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Desalination supply cut on rain bonanza
THE government has decided to cover the country’s potable water needs mainly through reserves rather than through desalination in a bid to save money, it was announced yesterday.
“The lowest possible quantities of desalinated water will be used so as to reduce the burden on the budget without compromising the emergency reserves in the reservoirs,” the water development board said in a written statement.
The decision, taken by the cabinet on Monday, was based on the fact that Cyprus saw above-normal rain in the past autumn and winter with reservoirs in June holding 91 per cent of their capacity, or 264.5 million cubic metres of water.
Rainfall between October 2011 and May 2012 reached 131 per cent.
Some 190 million cubic metres of water flowed into the reservoirs between October last year and this month – the highest since the completion of the island’s big dams in 1987.
Water levels in the island’s reservoirs currently stand at 91 per cent of capacity, compared to 60 per cent at the same time last year.
By the end of January, all desalination units were told to reduce or halt production, in line with the contracts they have with the state.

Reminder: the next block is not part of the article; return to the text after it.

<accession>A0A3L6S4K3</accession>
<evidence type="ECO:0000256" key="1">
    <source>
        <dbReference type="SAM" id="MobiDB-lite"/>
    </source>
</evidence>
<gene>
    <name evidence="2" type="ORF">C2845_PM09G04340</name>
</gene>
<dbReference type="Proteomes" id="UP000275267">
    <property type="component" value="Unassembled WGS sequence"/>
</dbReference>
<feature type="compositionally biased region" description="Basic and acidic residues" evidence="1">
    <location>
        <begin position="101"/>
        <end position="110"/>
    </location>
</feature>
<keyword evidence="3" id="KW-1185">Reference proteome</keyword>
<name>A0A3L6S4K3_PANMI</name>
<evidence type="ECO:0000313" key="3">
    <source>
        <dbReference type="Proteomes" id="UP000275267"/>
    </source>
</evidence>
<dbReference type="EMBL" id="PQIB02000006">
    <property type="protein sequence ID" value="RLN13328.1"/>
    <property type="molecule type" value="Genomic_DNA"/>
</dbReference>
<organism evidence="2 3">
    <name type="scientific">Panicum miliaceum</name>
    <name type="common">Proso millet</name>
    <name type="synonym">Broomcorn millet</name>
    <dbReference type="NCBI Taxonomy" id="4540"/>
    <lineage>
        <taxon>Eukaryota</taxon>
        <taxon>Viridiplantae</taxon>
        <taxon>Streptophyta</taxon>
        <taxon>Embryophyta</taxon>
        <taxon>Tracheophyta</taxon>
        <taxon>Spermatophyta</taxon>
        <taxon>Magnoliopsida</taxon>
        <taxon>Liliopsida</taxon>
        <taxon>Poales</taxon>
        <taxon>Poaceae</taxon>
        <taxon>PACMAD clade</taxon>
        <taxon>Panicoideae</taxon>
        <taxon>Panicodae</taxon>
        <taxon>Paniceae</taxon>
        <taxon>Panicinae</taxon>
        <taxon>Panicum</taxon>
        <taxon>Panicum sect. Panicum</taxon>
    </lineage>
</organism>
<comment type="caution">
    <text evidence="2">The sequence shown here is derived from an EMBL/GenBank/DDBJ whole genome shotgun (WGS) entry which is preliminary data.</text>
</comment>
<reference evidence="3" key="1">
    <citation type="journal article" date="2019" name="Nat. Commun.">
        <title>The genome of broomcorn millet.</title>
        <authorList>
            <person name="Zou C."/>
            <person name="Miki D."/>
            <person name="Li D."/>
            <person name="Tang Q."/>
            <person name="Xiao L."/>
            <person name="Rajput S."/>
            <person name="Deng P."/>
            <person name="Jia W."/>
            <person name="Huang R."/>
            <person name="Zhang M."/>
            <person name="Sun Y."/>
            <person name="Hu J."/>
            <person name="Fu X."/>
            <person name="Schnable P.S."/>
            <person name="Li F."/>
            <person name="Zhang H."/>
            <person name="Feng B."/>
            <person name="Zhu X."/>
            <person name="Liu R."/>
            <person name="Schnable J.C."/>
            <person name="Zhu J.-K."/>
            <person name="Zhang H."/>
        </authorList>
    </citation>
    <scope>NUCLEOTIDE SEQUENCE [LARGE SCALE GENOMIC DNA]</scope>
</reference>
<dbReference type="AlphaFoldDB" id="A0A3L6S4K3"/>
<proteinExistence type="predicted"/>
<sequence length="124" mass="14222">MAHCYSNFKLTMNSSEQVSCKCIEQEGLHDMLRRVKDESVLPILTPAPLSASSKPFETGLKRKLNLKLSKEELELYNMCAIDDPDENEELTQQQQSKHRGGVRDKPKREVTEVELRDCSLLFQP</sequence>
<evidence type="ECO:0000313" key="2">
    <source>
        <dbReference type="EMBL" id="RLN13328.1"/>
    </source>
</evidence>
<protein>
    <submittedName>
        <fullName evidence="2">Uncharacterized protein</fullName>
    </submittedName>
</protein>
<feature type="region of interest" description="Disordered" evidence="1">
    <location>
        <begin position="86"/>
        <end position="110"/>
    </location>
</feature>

The Dhekelia unit was placed in reserve between February and April when it resumed operation and has been producing at full capacity since June.
Larnaca cut down production between February and August and is currently in reserve awaiting refurbishment.
The Paphos and Garylis units have been operating as backups since the start of this year.
The water development department expects that 71 million cubic metres of drinking water will be needed this year to fully meet the needs of water boards on the southern conveyor project – Limassol, Larnaca, Famagusta.
The aim is to cover the needs in drinking water mainly through the reservoirs, the department said.
Some 46 million cubic metres will come from the dams, supplemented with 22.3 million cubic metres from desalination and the rest from government wells.
Southern conveyor areas will also receive around 44 million cubic metres of water for irrigation – 37.3 million from dams, 5.0 million from recycled water and 2.0 million from wells.
Speaking after the cabinet meeting on Monday, government spokesman Stefanos Stefanou said under the legislation on unified water management, correct water management had been achieved, allowing both for the supply needed to cover irrigation needs, and potable water.
He also said the government had completed its desalination plant programme, which was capable of covering the island’s needs in the event of drought.
This year’s planning, he added, would save water, allowing for a rational distribution of available water reserves in the dams, the desalination plants and other sources.